POST-TRAUMATIC STRESS DISORDER (PTSD): Latest research and treatment
Post-traumatic stress disorder (PTSD) occurs in response to a traumatic experience, for example, combat; sexual or physical abuse inflicted by a partner, parent, other relative or a stranger; being involved in a natural disaster or accident; street violence etc. Symptoms can include anxiety, irritability, hypervigilance, nightmares, flashbacks and avoidant behaviour. Depression is common in people with PTSD, and there is an increased risk of suicide when depression and PTSD are present together (2).
Older war veterans diagnosed with PTSD have been found to have memory impairment in a number of memory tests (5). There have been numerous studies into the effects of general stress on memory in adults, and a recent study found that even children as young as 8 – 10 years of age show memory problems when placed under stress. The children also showed increased cortisol levels and a decrease in mood (7).
There is a higher incidence of post-traumatic stress disorder in people with chronic fatigue syndrome (CFS). In fact, a study at the University of Washington has found that people with a history of PTSD were 8 times more likely to have CFS (1).
International guidelines promote cognitive behavioural therapy (CBT), and specifically Exposure-based Therapy, for the treatment of combat-related PTSD (3). Exposure-based therapy is where the therapist repeatedly exposes the client to the trauma related thoughts, feelings and situations that the client has been avoiding due to the distress they cause. It can be used for other trauma-related PTSD as well as where there is avoidance of situations that cause distress. For example, a person who has experienced sexual abuse may be avoiding relationships with others. Over time, the client has fewer negative thoughts about the trauma and gains more control over his or her life. Exposure therapy can be used in real world practice (“in vivo”) or by talking through the trauma with the therapist (“imaginal exposure”).
Substance abuse is common in people experiencing PTSD, and exposure therapy has been found to be effective in clients who are still actively abusing alcohol and marijuana. Previously, it was thought that a substance abuser had to be free from substance use before getting exposure therapy. It is now thought that therapy to decrease the trauma symptoms can help people cope better when later detoxing from substances (6).
Hypnotherapy may have some benefit in the treatment of PTSD as well. It can be used as a treatment for PTSD when used in conjunction with Cognitive Behavioural Therapy approaches including Mindfulness and Acceptance based therapies (4).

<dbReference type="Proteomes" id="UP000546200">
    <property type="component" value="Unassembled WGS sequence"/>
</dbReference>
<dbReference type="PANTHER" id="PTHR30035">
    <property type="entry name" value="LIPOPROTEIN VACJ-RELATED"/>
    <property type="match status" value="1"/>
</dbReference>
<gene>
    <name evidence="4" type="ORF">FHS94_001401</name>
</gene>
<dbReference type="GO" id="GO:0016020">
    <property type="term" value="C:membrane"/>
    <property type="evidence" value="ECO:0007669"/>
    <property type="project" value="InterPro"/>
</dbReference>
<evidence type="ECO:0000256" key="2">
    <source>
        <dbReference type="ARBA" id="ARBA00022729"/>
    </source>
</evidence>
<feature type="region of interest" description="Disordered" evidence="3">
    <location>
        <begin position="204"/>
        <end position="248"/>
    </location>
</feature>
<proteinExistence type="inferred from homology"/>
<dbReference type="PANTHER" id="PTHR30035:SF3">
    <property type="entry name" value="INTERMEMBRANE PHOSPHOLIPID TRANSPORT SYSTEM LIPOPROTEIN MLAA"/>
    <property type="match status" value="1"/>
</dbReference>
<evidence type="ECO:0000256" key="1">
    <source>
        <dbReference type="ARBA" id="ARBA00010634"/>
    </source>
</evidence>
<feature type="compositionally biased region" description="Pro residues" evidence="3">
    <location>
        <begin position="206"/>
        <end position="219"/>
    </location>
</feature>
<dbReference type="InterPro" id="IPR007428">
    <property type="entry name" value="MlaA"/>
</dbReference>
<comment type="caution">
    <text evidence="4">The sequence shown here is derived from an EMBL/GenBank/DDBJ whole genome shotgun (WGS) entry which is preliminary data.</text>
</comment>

To make an appointment with one of our psychologists for treatment of PTSD, general stress, anxiety, depression, sexual or other abuse, childhood trauma, or substance use/addictions, please call The Mind Centre on 07 5608 4148 or email us on email@example.com You can also contact us through our Contact Us page.
1. Dansie, E.J, Heppner, P., Furberg, H., Goldberg, J., Buchwald, D., et al. (2012) The comorbidity of self-reported chronic fatigue syndrome, post-traumatic stress disorder, and traumatic symptoms. Psychosomatics: Journal of Consultation Liaison Psychiatry 53.3: 250-257
2. Dobry, Y., Sher, L. (2012) Post-traumatic stress disorder, associated medical illnesses, and suicidal behaviour: Plenty of room for new research. Australian and New Zealand Journal of Psychiatry 46.7: 684
3.Lee, E.A.D (2012) Complex contribution of combat-related post-traumatic stress disorder to veteran suicide: Facing an increasing challenge. Perspectives in Psychiatric Care 48.2: 108-115
4. Lynn, S.J., Malakataris, A.,Condon, L., Maxwell, R., Cleere, C. (2012) Post-traumatic stress disorder: Cognitive hypnotherapy, mindfulness, and acceptance-based treatment approaches. American Journal of Clinical Hypnosis 54.4: 311-330
5. Mackin, R.S., Lesselyong, J.A., Yaffe, K. (2012) Pattern of cognitive impairment in older veterans with post-traumatic stress disorder evaluated at a memory disorders clinic. International Journal of Geriatric Psychiatry 27.6: 637-642
6. Souza, T.M., Spates, C.R., Rankin, C. (2012) Prolonged exposure to post-traumatic stress disorder (PTSD) in an active substance abuser. Mental Health and Substance Use 5.2: 102-114
7. Quesada, A.A., Wiemers, U.S., Schoofs, D., Wolf, O.T. (2012) Psychosocial stress exposure impairs memory retrieval in children, Psychoneuroendocrinology 37.1: 125-136